Government is orchestrating the violation of human rights of its citizens by hindering their access to justice through the paralysis of the Judiciary, the Malawi Law Society (MLS) has said.
MLS secretary Felisah Kilembe this week said a dysfunctional Judiciary violates human rights as enshrined in the Constitution.
Said Kilembe: “There is no one to protect and enforce the Constitution. There are no checks and balances on the other two arms of government.
“Some people’s liberty is being affected by the strike as they are being kept in prison beyond the maximum period allowed by law.”
She said the strike is hugely affecting Malawi’s economic prospects and is likely to scare away foreign investors who require the assurance of protection when need arises.
“The fact that we are having Judiciary strikes now and again is a sign that the system is not working. It is time for all parties involved to sit down and find a lasting solution,” Kilembe said.
Centre for Human Rights and Rehabilitation (CHRR) executive director Timothy Mtambo argued that Malawi has leadership crisis, especially when relevant ministries such as Justice and Constitutional Affairs; Labour and Vocational Training have decided to bury their heads in the sand to offer no explanation or hope.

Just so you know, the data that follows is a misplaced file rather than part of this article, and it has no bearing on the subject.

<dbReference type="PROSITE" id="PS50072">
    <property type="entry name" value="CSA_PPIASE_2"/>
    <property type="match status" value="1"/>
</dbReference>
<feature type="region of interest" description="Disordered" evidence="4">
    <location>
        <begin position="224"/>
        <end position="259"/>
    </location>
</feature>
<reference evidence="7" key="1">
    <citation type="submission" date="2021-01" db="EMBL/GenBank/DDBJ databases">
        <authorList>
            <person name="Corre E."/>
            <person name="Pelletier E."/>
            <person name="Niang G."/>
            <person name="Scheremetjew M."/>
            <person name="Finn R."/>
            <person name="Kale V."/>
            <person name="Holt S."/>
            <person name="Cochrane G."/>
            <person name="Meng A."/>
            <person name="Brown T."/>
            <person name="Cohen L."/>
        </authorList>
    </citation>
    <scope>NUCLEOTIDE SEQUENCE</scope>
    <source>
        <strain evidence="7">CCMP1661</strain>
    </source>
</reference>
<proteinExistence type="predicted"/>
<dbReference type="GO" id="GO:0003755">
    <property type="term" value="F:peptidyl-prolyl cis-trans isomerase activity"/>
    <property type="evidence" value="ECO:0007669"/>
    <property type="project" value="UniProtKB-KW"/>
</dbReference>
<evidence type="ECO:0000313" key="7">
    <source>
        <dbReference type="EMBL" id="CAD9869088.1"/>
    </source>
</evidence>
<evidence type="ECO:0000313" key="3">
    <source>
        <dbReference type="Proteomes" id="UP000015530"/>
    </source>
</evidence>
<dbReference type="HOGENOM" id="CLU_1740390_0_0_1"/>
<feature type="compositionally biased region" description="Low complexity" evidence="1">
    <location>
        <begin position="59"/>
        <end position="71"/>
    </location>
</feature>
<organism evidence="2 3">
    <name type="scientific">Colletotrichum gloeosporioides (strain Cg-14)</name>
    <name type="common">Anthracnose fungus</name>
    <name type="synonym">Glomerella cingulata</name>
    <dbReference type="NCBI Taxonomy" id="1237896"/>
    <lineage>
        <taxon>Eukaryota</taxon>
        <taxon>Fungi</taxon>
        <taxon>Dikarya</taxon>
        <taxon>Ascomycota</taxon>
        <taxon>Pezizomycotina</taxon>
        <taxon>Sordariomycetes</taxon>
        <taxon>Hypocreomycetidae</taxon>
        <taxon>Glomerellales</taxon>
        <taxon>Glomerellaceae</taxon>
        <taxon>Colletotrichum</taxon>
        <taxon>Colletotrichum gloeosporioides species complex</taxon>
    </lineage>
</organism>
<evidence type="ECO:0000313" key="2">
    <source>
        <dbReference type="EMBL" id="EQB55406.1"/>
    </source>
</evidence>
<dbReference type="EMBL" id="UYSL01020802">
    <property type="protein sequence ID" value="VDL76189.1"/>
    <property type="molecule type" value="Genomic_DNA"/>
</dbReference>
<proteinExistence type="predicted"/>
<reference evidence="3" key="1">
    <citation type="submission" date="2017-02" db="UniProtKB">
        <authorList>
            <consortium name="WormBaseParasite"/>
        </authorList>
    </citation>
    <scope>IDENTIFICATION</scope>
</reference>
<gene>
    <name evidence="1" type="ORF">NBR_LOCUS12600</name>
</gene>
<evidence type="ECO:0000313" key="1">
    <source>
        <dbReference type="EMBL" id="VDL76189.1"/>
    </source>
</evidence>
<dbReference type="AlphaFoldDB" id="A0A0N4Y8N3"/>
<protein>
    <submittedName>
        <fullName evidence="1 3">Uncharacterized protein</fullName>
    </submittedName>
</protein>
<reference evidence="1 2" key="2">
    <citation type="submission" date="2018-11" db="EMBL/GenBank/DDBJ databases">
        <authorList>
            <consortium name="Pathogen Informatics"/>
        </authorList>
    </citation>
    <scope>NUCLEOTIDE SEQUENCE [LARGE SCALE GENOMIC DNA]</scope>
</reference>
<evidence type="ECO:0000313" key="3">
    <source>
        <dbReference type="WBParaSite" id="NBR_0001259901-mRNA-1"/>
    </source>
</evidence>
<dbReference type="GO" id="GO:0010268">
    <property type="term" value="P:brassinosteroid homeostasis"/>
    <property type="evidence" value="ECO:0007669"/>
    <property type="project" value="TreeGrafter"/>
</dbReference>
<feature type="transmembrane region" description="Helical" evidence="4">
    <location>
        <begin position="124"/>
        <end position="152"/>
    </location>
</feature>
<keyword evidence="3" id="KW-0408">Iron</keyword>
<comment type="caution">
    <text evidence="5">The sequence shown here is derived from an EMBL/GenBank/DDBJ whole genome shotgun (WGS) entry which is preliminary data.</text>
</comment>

Said Mtambo: “You cannot have a functioning democracy with one arm of government weakened. Aid resumption is dependent on government’s seriousness in tackling Cashgate cases; but yet government can afford to have a Judiciary that is not functional.”
Minister of Labour and Vocational Training Henry Mussa said his ministry will not get involved in the matter, as bodies such as the Malawi Congress of Trade Union (MCTU) and the Employers Consultative Association of Malawi (Ecama) are mandated to do so.
Meanwhile, police cells, according to police sources, are overcrowded because not all suspects can get police bail. The situation is also posing a health risk to the suspects, according to the sources.
However, police prosecutor Happy Mkandawire said while the situation is bad, it is not extreme.
The Judiciary has not been operational for close to a month following a strike by Judiciary support staff to force government to increase their salaries.
During former president the late Bingu wa Mutharika, the Judiciary also went on strike for three months.